Do you notice your home internet connection can sometimes feel slow? Or you’re in the middle of an important video conference call and suddenly people are saying they can’t hear you? It’s time to check your home internet connection and take some steps to improve it. Here the Office of Information Technology (OIT) shares five simple tips for making sure your home connection is as strong as it can be.
Limit the people on your home network. The more people using your home WiFi connection, the slower your individual service will be. If you have an important call to be on, ask that family members, friends, and/or roommates stop using the internet while you’re on the call, or limit their activity. Things like streaming videos (Netflix, Hulu, YouTube…etc) and certain online video games (Fortnite, for example) can take up a lot of bandwidth on your home network.
Un-clutter your connection. Close additional tabs on your browser that you’re not using. Also, close extra windows or programs that use the internet to run. The fewer tabs, windows, and internet-enabled programs running concurrently, the quicker your connection should be.
Stay close to your router. Your router is the device that spreads internet through WiFi to your home. The closer the device that you’re using is to the router, the stronger the signal will be. You can check how strong it is by looking at how many bars your WiFi signal in the top right-hand side of your screen is on most devices.
Wired is the most direct connection. If your WiFi isn’t working well, consider using a wired connection instead. If you plug in directly to your router, you’ll have the strongest signal possible.
Check your connection speed. You can see how many gigabytes per second are being transferred via your connection. Simply Google “Internet Speed Test” and the first result should be a free speed test that can tell you how quick your connection is. Click “Run Test” and in under a minute or so the test will tell you how quickly your internet is performing. (Be sure to read the privacy statement and make sure you are comfortable sharing the data collected before running the test.) If you feel like your internet is performing poorly, contact your home internet provider and discuss options.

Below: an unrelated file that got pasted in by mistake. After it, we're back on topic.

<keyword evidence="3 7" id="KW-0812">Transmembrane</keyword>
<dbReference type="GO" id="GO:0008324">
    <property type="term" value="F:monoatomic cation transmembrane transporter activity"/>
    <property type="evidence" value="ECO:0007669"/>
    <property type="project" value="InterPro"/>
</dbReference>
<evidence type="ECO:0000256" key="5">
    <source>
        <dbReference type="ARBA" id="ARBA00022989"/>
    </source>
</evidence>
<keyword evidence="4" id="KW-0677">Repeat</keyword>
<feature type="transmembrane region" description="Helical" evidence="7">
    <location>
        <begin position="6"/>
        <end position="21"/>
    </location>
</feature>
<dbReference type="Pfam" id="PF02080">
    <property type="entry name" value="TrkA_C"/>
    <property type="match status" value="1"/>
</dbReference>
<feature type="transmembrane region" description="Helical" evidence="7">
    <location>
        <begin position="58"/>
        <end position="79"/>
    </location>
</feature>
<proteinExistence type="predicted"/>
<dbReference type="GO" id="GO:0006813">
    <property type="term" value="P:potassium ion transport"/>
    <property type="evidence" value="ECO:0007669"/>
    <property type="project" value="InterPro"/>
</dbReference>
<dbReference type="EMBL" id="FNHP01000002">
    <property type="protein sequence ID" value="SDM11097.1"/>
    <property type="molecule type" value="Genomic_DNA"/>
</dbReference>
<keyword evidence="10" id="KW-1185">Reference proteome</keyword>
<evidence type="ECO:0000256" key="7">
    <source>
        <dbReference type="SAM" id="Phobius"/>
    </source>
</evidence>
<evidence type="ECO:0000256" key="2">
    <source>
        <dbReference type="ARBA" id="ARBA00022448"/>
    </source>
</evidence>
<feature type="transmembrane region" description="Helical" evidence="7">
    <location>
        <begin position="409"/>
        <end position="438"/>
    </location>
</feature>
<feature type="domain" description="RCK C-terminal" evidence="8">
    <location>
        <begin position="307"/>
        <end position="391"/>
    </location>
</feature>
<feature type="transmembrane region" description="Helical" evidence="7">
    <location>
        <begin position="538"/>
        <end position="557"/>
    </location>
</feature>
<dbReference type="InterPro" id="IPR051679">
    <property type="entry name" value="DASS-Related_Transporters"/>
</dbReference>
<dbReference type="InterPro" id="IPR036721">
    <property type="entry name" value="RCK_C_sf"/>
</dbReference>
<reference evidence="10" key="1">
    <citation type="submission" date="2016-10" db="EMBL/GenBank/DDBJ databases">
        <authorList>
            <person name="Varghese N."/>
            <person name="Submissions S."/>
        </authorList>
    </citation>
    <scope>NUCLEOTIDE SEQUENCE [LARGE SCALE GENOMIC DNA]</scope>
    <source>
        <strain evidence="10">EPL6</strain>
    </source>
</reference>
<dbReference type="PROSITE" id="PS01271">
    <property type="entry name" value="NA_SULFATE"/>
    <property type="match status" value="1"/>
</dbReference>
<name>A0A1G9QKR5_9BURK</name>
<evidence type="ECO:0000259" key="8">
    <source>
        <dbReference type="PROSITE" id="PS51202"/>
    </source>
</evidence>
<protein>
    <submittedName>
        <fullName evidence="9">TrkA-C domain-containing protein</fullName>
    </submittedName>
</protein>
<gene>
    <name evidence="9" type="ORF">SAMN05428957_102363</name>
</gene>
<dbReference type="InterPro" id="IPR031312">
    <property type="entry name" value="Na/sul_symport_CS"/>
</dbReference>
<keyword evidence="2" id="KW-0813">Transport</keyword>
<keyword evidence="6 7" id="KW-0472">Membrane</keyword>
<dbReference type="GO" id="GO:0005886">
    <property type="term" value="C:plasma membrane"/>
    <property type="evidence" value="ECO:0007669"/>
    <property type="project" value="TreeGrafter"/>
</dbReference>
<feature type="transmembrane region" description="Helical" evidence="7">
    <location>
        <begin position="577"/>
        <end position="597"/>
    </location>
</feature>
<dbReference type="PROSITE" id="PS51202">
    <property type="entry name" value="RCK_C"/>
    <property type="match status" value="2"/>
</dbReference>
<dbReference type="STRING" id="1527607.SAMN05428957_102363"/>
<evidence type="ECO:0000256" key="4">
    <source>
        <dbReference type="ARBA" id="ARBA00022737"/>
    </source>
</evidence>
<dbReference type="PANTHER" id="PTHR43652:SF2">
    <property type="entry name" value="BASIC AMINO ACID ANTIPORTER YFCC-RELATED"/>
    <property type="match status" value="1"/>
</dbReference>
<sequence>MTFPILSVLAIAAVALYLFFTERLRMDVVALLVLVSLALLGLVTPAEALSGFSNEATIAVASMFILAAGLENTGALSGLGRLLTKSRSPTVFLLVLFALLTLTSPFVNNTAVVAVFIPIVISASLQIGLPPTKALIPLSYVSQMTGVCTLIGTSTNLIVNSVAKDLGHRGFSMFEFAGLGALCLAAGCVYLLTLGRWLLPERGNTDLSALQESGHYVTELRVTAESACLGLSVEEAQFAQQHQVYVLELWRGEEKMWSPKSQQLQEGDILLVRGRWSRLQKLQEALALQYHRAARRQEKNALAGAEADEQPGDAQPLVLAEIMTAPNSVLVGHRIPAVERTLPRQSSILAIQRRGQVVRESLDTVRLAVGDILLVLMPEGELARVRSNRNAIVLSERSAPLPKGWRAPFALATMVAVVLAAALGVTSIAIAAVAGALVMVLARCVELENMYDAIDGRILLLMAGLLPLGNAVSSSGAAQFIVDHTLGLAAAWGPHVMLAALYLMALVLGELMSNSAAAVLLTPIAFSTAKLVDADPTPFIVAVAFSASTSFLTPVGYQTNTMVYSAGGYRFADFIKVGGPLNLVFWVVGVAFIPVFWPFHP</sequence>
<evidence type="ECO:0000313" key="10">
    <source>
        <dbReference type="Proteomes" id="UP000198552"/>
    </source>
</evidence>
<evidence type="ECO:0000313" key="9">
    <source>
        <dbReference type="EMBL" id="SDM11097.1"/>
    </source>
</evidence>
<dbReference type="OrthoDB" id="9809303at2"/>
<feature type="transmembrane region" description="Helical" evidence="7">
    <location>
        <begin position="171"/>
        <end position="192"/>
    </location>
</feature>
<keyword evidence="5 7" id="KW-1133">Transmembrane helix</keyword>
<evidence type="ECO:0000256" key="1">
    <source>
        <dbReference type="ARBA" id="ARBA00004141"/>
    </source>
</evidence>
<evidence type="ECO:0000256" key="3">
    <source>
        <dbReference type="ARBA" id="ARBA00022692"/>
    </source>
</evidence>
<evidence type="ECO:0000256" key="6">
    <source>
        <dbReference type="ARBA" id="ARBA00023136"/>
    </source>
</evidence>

Chris Ressel, Senior Network Engineer in OIT, adds that “If someone lives in a crowded living space like an apartment complex, they will probably have a better experience if they use the 5GHz connection option instead of the 2.4GHz because of added channel diversity and reduced adjacent channel interference. Limiting channel width in high density areas would also help in channel diversity (for the neighbors, too) and unless they require faster transfer speeds between devices on their own network, it probably isn’t necessary. Also, if your home router has adjustable antennas you should play around with those. Different devices have fields that are polarized differently depending on antenna orientation. Many home routers have adjustable antennas, playing with the position of these can help. When in doubt, look for diversity in antenna orientation.” If you’re wondering about your router’s 5GHz vs 2.4 GHz settings, refer to your equipment manual for instructions or further information.
You can learn more in-depth tips via the OIT Working Remotely webpage where we link to Internet2, a non-profit consortium for networking. Internet2 also provides information about setting up your home network for working, teaching, and learning remotely. You can also learn about WiFi access options on the Working Remotely webpage. We hope these tips help you as we continue to adjust to remote working and learning.
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